Listen, hear, and keep checking in! Weekly or monthly scheduled meetings to meet, listen, and crucially hear from employees are crucial for honest feedback. If appropriate, be available to understand their career aspirations and provide a clear path to career progression.
At team meetings, ensure the company vision and strategy are clear and with rolling communications. This facilitates a 360-degree feedback opportunity to ensure that the vision, mission, ethos, and strategy are relevant and resonate, given the company’s current workload and evolution.
Can you share a few things that employers, managers, and executives should be doing to improve their company's work culture?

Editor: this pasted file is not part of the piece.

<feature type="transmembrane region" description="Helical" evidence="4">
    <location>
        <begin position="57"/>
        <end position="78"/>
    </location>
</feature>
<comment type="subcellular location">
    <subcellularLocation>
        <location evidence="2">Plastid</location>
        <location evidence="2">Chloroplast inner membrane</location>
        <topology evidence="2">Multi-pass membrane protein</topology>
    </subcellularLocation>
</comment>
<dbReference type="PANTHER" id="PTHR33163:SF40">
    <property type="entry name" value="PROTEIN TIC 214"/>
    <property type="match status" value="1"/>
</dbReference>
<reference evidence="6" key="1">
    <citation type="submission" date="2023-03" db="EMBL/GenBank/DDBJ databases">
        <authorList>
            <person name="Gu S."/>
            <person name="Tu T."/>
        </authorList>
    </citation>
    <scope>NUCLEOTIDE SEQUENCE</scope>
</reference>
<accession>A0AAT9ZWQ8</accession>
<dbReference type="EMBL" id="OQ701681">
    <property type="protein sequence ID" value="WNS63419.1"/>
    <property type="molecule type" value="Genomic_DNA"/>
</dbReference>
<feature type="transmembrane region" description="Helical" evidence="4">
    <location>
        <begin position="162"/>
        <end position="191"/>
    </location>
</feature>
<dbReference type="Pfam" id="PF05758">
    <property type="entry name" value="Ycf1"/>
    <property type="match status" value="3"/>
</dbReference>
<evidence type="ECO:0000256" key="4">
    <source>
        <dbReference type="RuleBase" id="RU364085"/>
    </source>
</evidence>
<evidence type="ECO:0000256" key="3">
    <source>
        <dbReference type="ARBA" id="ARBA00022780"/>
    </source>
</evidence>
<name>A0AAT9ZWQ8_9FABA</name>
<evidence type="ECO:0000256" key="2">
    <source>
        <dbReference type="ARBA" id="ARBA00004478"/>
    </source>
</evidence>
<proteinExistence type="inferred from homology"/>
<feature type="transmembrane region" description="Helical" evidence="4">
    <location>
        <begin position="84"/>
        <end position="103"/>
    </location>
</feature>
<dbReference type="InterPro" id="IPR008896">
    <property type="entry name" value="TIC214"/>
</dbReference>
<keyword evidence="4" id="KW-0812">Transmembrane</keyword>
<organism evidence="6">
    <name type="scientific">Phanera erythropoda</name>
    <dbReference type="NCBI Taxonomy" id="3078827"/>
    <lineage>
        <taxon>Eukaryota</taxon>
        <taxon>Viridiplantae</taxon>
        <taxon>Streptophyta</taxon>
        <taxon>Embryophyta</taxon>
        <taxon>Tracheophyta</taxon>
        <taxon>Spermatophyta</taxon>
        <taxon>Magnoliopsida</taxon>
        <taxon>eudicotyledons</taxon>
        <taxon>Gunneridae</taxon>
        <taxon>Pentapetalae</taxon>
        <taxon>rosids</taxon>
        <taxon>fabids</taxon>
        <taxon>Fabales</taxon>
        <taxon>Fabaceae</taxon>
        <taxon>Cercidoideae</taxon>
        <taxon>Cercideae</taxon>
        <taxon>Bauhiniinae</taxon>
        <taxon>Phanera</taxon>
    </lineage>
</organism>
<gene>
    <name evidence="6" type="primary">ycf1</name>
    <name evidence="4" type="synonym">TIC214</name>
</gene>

It is now even more critical, following Covid, that a workforce starts to reconnect and build relationships — both internally and with clients. Holding events, staff evenings, and ensuring actual ‘live’ 1–2–1 meetings are held regularly. Encourage staff to be in the office more. There is a need to reconnect, talk, and encourage a more sociable, fun work environment, away from online/digital, both in the office and out.
Okay, excellent. To finish, what are your “five top tips’ employers should use to attract and retain top talent during the labour shortage?”
We are very blessed that some of the biggest names in Business, VC funding, Sports, and Entertainment read this column. Is there a person in the world or the US with whom you would love to have a private breakfast or lunch, and why? They might see this if we tag them.
Arianna Huffington. I would love to meet her to discuss her thoughts on how to implement successful visions in the workplace.